NOT a good idea to use water pipe as an elevated ground. What you have
done with the water pipe is spread the RF through the house. It
probably radiates a good deal.
Sink a ground rod(s) outside as close as you can to a short vertical
run from the shack. Call it the RF Ground. Wide strap to this ground,
as mentioned in prior post is good. Do NOT attach to the water pipe or
any other conductor. Run a # 6 or # 4 wire from this rf ground right
at the rod(s) via shortest possible path to the power ground, buried
outside if possible, and bond them together. This bonding to the power
ground is REQUIRED.
If you have a single 120v cord to an outlet that feeds the
radio/computer gear (at my place a string of MOV'd multi-outlet power
strips that go to a single wall outlet). Take off the plug on the cord
to the wall. Get six or seven winds around a toroid, and replace the
plug. Do the same for a 220 volt or separate feed for the amp. Don't
have any connection to the house neutral conductor other than the
toroid wrapped conductors. These steps will get rig-slop RF off the
Do something similar for the phone line and any control lines for
rotators/switches, as close to the radio setup as decently possible
(this in addition to any Polyphaser, etc, grounding devices where it
comes in to the house. The Polyphaser ground MUST also be bonded to
the power ground as above. You're lucky if some of these paths are
shared, or (oh joy!) they're all at the same spot.
Where the coax leaves the radio setup for the antennas, put
common-mode isolators on all the coaxes (RadioWorks T4 or the like --
WireMan bead balun kits may be ok, but might not be enough). You may
get better results by putting the T4's (or ...) at the amplifier
The above will leave the path to the outside RF ground as the only
place for the stuff to go. This also means that all the copper strap
station ground bus will be at the same RF voltage.
Remember, it is the voltage DIFFERENTIAL that gets into things.
Otherwise the local AM radio station would light you up. (RF on the
modem case connection, and phone line like an antenna, means RF flows
through the modem on the way to the "antenna". If rf is blocked on the
phone line with a toroid at the modem, no antenna, no flow. Likewise,
transmitted energy from antenna outside cannot use the phone line as
an antenna, thereby presenting a differential through the modem to the
station connections. Note this phenomena is a two way problem. An RF
block cleans up both directions.
Good luck & 73 from a long time 2nd story shack man.
On Wed, 3 Nov 1999 10:20:28 -0800, you wrote:
>A good lightning ground is a good RF ground, but the converse
>isn't necessarily true.
>Make sure the cold water pipe is continuously metal and doesn't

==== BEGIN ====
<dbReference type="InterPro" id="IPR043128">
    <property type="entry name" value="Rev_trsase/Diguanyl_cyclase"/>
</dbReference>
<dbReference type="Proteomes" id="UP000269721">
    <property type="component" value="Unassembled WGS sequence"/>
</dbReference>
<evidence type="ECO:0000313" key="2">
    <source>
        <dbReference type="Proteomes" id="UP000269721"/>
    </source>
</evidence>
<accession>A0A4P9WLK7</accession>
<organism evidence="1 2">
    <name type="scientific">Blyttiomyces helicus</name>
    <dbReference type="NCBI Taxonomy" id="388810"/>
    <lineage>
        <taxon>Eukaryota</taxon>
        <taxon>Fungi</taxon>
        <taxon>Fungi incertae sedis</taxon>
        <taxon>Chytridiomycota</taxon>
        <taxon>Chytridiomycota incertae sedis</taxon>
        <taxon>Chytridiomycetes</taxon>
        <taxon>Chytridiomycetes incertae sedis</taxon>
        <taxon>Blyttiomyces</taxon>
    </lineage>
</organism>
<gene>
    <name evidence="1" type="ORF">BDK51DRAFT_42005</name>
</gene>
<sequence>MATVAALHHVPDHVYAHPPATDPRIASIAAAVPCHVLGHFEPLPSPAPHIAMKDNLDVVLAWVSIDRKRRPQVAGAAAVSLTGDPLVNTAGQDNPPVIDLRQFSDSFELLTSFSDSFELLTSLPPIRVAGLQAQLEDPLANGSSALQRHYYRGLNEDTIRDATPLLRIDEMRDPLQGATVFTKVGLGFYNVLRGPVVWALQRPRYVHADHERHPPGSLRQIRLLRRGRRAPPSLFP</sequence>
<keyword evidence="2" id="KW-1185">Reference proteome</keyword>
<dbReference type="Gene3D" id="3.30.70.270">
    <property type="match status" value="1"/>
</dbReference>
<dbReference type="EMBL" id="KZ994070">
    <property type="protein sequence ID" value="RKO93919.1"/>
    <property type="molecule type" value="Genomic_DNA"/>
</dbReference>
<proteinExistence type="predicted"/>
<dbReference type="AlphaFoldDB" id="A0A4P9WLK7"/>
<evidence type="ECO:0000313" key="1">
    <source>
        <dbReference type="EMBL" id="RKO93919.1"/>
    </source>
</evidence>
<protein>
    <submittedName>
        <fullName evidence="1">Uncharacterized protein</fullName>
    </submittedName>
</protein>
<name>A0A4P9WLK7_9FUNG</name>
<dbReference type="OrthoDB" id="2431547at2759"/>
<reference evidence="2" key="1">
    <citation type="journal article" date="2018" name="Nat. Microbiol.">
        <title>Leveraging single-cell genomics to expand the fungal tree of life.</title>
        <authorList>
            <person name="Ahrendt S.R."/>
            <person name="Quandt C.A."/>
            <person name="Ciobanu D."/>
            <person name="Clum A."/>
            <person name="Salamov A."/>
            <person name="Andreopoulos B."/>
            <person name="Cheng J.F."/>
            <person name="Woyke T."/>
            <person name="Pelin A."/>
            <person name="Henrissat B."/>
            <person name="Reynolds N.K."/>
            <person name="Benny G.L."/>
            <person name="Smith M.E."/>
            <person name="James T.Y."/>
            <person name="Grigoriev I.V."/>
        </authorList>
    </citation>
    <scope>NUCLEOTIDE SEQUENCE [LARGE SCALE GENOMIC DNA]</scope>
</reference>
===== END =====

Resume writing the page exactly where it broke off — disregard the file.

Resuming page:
>become PVC soemwhere. Also jumper all joints to prevent crud
>buildup from increasing its resistance, the water meter likewise must
>be jumpered. This last step may require a licensed person to do the
>job, so check the municipal requirements. Although the cold water
>pipe doesn't hit ground for a fair distance, it still carries the current
>with minimal inpedance (to any other medium). You should consider
>changing the #6 to at least #2; 2/0 would be better; and 1-1/2"-wide
>(or wider) copper strap would be the best medium for that jumper.
>Sent: Wednesday, November 03, 1999 9:44 AM
>Subject: [TowerTalk] Another GROUNDING question.
>I have been reading with great interest all the comments about grounding a
>station. My question deals with grounding when it is not possible to have a
>short ground from the rig to ground. My station is located on the second
>floor of my house. My current ground system consists of a single 5x2 foot
>copper sheet bolted on the back of my desk which all electronics are grounded
>to, and conected to, a single 3 foot long #6 wire running through the floor
>to a copper cold water pipe directly under the floor and in the garage
>ceiling. This cold water pipe runs all over the house and probaly does not
>get into the ground for 50 feet or so.
>The good news is that I do not have any problems with RF getting into my
>equipment. I do have some problems with RFI into phones and on the low bands
>I do have some audio rectification in the TV set. And when I force my antenna
>(CC X7) to work on 18 and 24 MHz I have probelms I dont have with it on the
>resonant bands. Probably this has nothing to do with a poor ground BUT I FEEL
>like this ground is not good enough.
>So what do people do with an above ground level shack do to insure they have
>the best ground possible? I realize I am talking about two different ground
>situations here. An RF ground and a single point station ground. Since I dont
>have RF getting into my equipment possibly this is an adequate ground for
>this purpose. And since I dont have any way to shorten the length of the
>ground cable/pipe then maybe I have all I can expect?
>FAQ on WWW: http://www.contesting.com/towertalkfaq.html
>Administrative requests: towertalk-REQUEST@contesting.com
Guy Olinger, K2AV
Apex, NC, USA
FAQ on WWW: http://www.contesting.com/towertalkfaq.html
Administrative requests: towertalk-REQUEST@contesting.com